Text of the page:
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From the editor: The real test is whether pupils are life-ready

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Children are our future. I say that in full knowledge that I am in danger of peddling truisms and coming over all Whitney Houston (or George Benson, depending on your era). We know we need to invest in young people, nurture them and nourish them intellectually. After all, they are our legacy and will provide our pensions.

But are we doing it right?

There is plenty of evidence that education leads to better job prospects and higher salaries. More educated people live longer, lead healthier lives than those with less education and their children are more likely to thrive.

Even thinking about longer-term academic prospects can bring health benefits. A study by the University of St Andrews shows how young people from poor backgrounds who are aiming for university make healthier food and lifestyle choices.

The study’s lead researcher says: “Even if your current situation isn’t perhaps the rosiest, if you have this long-term plan, something to work towards, it’s going to benefit you in a wide range of ways in terms of your health behaviours.”

Yes, it’s called hope, and it’s something we give our young people precious little of.

Everywhere one turns there are reports that despite school, despite university, despite all the effort and countless exams, young people aren’t prepared for the workplace; they’re supposedly unprepared for jobs we have now and even more unprepared for the jobs that don’t exist yet (who isn’t?).

Something is going wrong somewhere. There is a major disconnect between education and the outside world.

The CBI says it wants “work-ready” young people with a complete portfolio of soft and hard skills, ready to slot into business and industry – a demand that recently drew the wrath of Tim Oates, director of research at exam group Cambridge Assessment, at a joint seminar of the Business, Innovation and Skills and Education select committees in Westminster.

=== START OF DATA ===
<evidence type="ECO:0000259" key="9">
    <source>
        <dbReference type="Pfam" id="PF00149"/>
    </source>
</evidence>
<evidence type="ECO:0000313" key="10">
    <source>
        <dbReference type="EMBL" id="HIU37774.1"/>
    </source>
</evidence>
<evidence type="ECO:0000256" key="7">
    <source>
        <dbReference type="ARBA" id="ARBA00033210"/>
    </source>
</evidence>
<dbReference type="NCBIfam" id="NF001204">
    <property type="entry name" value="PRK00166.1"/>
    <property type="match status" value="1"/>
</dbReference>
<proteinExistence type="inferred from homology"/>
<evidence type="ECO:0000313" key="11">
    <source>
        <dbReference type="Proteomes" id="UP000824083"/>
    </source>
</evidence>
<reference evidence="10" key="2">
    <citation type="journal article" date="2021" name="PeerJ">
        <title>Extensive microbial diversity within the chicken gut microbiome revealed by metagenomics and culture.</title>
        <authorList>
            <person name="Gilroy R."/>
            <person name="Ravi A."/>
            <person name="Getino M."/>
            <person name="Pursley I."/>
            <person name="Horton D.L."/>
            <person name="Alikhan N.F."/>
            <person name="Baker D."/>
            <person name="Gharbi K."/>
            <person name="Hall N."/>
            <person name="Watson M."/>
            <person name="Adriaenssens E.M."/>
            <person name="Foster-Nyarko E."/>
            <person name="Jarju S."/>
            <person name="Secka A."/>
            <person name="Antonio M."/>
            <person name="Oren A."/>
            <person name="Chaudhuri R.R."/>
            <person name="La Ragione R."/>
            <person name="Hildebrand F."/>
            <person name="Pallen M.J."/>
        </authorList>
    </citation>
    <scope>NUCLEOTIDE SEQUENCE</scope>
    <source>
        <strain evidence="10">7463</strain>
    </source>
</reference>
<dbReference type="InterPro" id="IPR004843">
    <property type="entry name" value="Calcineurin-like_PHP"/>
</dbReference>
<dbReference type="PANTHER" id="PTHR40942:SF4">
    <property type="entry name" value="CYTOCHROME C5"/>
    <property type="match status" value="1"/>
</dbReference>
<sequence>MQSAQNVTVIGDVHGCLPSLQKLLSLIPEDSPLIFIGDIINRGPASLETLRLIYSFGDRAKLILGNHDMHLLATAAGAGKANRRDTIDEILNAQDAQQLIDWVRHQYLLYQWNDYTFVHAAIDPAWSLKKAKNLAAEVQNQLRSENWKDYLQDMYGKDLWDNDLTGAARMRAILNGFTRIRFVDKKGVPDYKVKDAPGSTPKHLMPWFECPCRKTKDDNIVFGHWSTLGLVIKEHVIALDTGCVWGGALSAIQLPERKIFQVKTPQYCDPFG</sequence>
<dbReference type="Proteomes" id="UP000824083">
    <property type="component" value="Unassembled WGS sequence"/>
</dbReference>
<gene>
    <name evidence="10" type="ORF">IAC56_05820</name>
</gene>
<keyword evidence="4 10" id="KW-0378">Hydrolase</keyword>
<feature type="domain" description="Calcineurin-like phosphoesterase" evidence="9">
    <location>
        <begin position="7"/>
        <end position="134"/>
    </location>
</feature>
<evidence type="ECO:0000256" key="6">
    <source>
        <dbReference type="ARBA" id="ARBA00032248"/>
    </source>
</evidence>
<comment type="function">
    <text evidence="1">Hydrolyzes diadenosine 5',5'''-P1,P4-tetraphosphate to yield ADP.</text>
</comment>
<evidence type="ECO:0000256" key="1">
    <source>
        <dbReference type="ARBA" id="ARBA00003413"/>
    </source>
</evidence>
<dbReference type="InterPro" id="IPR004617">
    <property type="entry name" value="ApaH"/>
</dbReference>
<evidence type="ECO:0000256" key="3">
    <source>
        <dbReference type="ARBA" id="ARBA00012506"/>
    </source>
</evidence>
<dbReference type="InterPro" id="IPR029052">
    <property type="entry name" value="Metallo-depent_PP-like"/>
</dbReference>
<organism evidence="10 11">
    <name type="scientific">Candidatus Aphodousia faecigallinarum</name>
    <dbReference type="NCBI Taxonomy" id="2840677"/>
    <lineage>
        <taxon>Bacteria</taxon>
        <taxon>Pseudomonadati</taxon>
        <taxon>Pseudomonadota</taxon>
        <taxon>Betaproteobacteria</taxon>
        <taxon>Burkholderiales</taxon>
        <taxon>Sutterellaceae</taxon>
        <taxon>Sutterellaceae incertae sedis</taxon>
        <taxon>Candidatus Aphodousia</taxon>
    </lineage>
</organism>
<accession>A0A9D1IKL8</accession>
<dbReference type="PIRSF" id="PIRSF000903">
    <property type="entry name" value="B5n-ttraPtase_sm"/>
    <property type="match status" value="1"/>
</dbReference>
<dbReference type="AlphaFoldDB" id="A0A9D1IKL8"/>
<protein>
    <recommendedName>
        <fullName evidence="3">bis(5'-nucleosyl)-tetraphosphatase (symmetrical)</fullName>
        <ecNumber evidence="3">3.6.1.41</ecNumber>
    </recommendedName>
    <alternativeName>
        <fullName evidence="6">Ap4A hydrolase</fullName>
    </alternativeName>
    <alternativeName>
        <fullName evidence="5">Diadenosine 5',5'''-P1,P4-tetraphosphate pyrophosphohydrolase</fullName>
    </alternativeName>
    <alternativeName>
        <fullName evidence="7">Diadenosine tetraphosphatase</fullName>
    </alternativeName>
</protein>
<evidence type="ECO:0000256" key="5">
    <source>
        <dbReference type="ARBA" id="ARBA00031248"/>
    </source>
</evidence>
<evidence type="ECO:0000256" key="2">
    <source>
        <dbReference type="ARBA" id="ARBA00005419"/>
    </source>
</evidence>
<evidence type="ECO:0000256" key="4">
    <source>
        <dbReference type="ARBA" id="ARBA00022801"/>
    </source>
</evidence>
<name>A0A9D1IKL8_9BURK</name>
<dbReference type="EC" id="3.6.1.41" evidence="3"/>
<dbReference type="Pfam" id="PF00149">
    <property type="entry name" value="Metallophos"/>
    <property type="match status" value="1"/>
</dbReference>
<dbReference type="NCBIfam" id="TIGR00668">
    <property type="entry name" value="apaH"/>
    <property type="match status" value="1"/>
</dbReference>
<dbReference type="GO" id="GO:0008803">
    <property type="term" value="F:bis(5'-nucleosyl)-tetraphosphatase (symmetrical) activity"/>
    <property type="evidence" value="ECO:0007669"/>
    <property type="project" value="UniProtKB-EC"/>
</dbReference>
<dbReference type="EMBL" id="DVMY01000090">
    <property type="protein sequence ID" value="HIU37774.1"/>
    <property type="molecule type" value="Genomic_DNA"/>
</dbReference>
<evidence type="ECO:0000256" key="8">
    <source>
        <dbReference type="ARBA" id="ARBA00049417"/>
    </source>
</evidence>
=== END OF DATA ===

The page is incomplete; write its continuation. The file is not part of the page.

Is that really what education is for? Is it only to produce a future workforce? What about the joy of learning? Or learning for learning’s sake? Or learning to make oneself a better person?

Organisations such as the CBI should be supporting schools, not submitting an order form. They should be encouraging their members to join governing bodies and to take more young people on structured work experience schemes.

How on earth does a young person learn about the behaviour and skills required in the workplace without the experience of being in one? Why should anyone be able to make demands of education without playing a part in it?

One of the problems we face today is that everything in education is tackled in isolation, seemingly without any realisation that every intervention will have a knock-on effect. Need to demonstrate progress? That means more pupil data, which means more testing. But that in turn means more stress and mental health issues for children. So let’s teach them a bit of resilience to help them deal with it.

At some point we have to stop and take stock. Is this the kind of education we want? And it’s not a decision for business but for society.

Do we want a narrow, instrumentalist education or a rounded one that allows young people to develop as human beings, as well as acquiring vital knowledge and skills? It’s a choice between work-ready and life-ready, and we have a duty to make that choice, for their future and for our own.

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